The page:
Iowa, Minnesota and South Carolina will tackle new ways of constructing roads—from prefabrication to public information—using the first set of $1-million grants from the Federal Highway Administration's Highways for Life program, awarded Oct. 31.

The $75-million program, part of last year's $283-billion SAFETEA-LU measure, disseminates information about innovative project methods and materials on its Website, The rules for grant applications to fund state projects were issued this spring (ENR 3/13 p. 24). Winners were chosen from nine applicants.

The South Carolina Dept. of Transportation will use its grant to help deploy a two-year, $15-million project to replace or rehabilitate three bridges and the intersection of U.S. 521 and S.C. 377. "We will incorporate a 'no excuse' incentive provision" into the bidding, says Bener Amado, SCDOT bridge project engineer.

The project, to be let next summer, also includes new performance-based standards for hot- mix asphalt pavement rideability. "We will set performance goals for full payment and reductions in pay for not meeting those goals," says Amado. Moreover, SCDOT will use self-compacting concrete in bridge beams for the first time, though it has successfully used SCC in drill shafts before, he adds.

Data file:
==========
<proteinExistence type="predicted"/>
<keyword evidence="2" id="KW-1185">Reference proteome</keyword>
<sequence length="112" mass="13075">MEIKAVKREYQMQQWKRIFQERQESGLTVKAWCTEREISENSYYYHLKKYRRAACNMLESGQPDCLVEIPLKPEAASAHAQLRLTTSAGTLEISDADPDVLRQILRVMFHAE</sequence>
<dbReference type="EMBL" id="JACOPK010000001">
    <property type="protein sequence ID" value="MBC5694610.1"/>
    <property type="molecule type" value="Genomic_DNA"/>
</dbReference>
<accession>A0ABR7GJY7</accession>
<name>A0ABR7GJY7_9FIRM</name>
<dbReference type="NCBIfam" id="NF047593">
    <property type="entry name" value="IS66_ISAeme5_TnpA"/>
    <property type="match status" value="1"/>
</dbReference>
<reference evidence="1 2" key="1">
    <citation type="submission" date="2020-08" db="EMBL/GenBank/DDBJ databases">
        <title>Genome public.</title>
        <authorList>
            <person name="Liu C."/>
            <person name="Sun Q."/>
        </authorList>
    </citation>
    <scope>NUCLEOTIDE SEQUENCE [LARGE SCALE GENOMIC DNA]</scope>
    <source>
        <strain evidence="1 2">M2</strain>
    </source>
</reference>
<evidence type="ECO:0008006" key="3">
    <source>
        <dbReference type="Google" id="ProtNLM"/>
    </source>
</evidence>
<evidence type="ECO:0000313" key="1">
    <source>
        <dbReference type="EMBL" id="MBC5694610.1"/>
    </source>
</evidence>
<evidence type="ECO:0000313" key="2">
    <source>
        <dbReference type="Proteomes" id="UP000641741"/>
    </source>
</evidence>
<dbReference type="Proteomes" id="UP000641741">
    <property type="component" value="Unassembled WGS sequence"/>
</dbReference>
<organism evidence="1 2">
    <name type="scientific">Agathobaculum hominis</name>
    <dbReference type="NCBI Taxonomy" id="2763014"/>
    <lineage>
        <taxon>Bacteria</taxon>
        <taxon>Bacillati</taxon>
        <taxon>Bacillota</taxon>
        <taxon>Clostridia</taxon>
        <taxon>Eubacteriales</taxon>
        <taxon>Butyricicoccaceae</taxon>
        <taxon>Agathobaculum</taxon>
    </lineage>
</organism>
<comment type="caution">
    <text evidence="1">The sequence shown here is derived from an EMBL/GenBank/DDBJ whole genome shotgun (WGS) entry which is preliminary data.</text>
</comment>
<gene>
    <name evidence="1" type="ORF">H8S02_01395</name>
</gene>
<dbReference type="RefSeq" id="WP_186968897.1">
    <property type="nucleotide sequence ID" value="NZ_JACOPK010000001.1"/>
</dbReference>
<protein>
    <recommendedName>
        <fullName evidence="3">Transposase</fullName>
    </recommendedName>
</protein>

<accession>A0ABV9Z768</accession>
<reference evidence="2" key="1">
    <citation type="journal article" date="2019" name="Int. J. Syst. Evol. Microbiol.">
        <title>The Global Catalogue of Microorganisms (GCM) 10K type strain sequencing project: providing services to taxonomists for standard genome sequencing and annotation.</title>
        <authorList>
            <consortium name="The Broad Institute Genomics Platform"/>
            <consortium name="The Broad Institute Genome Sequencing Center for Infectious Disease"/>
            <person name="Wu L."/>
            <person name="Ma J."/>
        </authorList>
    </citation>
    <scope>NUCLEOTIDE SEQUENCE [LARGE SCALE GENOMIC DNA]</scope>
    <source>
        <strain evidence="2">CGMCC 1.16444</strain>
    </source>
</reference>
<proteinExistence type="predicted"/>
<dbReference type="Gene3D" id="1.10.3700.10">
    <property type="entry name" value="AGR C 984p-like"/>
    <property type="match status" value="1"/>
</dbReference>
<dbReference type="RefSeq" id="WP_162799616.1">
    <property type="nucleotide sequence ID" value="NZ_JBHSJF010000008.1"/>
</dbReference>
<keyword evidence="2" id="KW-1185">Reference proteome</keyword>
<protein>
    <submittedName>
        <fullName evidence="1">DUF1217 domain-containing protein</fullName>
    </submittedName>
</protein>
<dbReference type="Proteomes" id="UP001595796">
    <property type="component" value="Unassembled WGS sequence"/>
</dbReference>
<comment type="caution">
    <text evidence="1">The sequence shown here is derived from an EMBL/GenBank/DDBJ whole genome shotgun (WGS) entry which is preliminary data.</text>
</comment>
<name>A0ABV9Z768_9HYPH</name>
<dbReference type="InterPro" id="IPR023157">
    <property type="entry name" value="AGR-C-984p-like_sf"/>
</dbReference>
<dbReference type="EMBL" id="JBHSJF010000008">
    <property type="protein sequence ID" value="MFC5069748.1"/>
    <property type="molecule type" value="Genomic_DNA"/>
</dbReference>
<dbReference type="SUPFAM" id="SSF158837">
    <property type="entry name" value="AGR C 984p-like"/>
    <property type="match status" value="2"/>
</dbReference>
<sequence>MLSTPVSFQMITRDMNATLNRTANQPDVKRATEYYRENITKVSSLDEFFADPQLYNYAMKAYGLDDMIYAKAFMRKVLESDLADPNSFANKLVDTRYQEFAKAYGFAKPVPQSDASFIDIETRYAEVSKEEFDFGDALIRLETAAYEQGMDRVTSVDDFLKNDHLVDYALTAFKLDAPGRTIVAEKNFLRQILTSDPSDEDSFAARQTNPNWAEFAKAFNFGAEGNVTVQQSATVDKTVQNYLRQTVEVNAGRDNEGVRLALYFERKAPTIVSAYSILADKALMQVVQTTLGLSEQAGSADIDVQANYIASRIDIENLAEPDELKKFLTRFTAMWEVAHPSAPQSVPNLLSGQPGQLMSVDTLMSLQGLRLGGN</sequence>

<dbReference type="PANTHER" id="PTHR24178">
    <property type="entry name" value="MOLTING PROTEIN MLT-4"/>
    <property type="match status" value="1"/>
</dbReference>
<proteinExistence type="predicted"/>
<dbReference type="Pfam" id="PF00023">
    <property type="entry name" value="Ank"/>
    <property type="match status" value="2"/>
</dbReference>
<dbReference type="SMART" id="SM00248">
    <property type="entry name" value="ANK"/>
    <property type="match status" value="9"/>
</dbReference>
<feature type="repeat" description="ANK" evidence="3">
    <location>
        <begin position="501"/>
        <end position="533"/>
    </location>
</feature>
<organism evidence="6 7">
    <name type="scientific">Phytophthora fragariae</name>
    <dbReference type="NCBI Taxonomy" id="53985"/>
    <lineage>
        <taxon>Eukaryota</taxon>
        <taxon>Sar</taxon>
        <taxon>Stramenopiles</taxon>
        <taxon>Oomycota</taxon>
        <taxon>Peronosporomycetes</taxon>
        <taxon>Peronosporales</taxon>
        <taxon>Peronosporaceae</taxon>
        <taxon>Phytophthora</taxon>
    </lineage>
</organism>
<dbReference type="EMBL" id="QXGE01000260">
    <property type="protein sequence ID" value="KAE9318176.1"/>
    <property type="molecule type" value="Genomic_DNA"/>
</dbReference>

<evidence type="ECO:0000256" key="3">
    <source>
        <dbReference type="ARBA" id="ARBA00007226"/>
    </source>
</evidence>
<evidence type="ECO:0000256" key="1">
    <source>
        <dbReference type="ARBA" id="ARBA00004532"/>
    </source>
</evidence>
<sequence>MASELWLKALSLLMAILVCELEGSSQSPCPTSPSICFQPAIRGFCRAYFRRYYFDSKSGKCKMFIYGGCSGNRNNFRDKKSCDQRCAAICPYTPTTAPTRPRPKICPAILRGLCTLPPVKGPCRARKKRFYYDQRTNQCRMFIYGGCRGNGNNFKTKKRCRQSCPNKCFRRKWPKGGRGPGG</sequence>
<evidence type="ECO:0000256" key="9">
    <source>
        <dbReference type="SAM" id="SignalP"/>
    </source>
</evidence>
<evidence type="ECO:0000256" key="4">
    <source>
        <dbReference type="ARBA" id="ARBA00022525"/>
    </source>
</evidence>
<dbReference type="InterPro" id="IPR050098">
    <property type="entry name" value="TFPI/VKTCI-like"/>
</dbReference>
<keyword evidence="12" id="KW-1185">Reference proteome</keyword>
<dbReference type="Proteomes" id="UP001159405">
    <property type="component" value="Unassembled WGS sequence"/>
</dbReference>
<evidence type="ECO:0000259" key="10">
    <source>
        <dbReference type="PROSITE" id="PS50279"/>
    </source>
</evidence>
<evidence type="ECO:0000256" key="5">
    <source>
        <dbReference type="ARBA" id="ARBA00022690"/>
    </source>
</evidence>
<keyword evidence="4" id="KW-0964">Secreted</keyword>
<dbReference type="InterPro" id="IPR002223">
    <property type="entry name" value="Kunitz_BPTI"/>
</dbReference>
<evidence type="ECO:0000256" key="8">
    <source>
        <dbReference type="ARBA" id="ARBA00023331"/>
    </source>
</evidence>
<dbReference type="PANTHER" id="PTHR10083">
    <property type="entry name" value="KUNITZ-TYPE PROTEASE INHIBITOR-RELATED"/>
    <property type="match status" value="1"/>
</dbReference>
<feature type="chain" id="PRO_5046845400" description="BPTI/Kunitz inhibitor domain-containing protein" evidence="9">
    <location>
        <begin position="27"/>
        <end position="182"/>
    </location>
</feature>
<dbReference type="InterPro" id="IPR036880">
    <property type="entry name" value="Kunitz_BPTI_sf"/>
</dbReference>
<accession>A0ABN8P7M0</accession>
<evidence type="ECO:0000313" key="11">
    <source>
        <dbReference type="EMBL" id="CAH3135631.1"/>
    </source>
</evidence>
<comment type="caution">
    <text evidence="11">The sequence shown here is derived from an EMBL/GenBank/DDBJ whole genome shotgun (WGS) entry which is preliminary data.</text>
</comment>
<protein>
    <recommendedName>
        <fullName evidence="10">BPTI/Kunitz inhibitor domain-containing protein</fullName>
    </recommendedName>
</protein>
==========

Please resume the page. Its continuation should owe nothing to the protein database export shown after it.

The grant also will help SCDOT pay for "high-visibility enforcement" by police officers in the construction zone and create a customer survey to gauge public satisfaction with construction.

Iowa will use its grant to fund reconstruction of an Interstate 80 interchange in Council Bluffs using prefabricated bridge deck panels, high-performance concrete and high-performance steel welded plate girders, says Sandra Larson, state Dept. of Transportation research and technology bureau director. The method may shave a year from the two-year project schedule. IDOT also will use A+B bidding for the first time.

Minnesota will rebuild part of Highway 36 in Minneapolis/St. Paul by closing the road completely for five months. The deadline for the next round of applications, to be submitted to the FHWA Website, is Jan. 30.